Thursday, a released report commissioned by the Penn State board of trustees found that key officials at the University helped cover up the allegations that Jerry Sandusky sexually abused children.
Ian Danielsen works for Greater Richmond Stop Child Abuse Now, or SCAN. He says the report into how Penn State officials handled the Jerry Sandusky situation was the main topic of conversation around the office Thursday.
“I think in some ways, we were actually galvanized that the truth is truly out there,” says Danielsen. “Now, we can begin to learn from it and put some protective practices in place.”
The Virginia General Assembly took action during the 2012 session.
New laws took effect July 1 that expand the list of who is required to report suspected child abuse, shortens the mandatory reporting period to 24 hours from 72, and makes failure to report sexual abuse a criminal offense.
“We had pretty good laws on the books already, but when you see things that happened like at Penn State it helps us fill the gaps,” says Virginia State Senator Richard Stuart, R-District 28.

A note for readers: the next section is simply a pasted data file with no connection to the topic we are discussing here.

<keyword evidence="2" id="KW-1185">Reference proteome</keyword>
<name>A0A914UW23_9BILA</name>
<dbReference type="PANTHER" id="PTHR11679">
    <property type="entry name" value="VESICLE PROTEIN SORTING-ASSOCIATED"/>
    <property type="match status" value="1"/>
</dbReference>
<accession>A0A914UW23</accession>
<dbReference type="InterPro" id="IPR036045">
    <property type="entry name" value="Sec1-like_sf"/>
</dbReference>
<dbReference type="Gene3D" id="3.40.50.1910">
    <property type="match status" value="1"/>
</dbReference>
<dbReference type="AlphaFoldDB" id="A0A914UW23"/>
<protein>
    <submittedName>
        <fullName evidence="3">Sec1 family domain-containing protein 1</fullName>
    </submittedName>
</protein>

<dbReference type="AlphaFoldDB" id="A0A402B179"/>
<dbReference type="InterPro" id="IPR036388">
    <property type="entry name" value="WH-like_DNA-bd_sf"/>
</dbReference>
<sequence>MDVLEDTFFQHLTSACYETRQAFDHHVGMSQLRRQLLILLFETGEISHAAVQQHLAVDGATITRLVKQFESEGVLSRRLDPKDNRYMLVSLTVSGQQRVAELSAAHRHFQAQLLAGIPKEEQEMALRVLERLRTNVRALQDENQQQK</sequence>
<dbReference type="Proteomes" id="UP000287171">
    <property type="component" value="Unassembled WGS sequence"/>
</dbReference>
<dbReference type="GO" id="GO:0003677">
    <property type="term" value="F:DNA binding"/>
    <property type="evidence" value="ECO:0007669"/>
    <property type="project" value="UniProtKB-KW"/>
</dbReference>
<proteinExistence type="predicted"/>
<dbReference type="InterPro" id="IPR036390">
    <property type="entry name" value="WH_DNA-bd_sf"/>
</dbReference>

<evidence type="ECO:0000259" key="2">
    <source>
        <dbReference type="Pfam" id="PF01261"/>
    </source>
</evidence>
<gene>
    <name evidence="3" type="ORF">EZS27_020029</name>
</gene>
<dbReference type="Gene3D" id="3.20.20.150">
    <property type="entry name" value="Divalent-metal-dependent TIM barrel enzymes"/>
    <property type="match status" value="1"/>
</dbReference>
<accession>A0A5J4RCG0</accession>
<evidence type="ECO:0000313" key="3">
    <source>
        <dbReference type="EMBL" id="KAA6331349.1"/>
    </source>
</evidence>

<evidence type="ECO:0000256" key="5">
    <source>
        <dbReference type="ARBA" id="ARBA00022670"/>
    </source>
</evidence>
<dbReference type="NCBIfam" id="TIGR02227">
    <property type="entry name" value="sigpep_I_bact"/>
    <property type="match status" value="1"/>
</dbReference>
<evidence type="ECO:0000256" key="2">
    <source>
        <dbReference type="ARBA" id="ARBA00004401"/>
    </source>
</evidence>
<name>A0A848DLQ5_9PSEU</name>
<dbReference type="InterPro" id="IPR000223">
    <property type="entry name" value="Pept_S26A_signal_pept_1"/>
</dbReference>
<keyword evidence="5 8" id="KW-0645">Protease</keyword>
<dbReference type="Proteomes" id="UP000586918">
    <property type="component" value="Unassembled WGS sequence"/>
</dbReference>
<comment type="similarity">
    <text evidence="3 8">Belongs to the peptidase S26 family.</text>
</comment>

The Penn State investigation found that officials there failed to report Sandusky's actions to the proper authorities multiple times. Under the new Virginia law, such faul would be a Class 1 misdemeanor, which carries a punishment of up to one year in jail.
“Anyone who would stand by and watch a pedophile abuse a child in a serious way in my opinion is criminal,” says Sen. Stuart.
Danielsen thinks Virginia is taking steps in the right direction to protect its children. He says what happened at Penn State should be looked at with great care across the nation.
“For me to be able to get up and go to work in the morning, I have to subscribe to the idea that this can be put into service to something greater,” says Danielsen. “That this is a learning lesson.”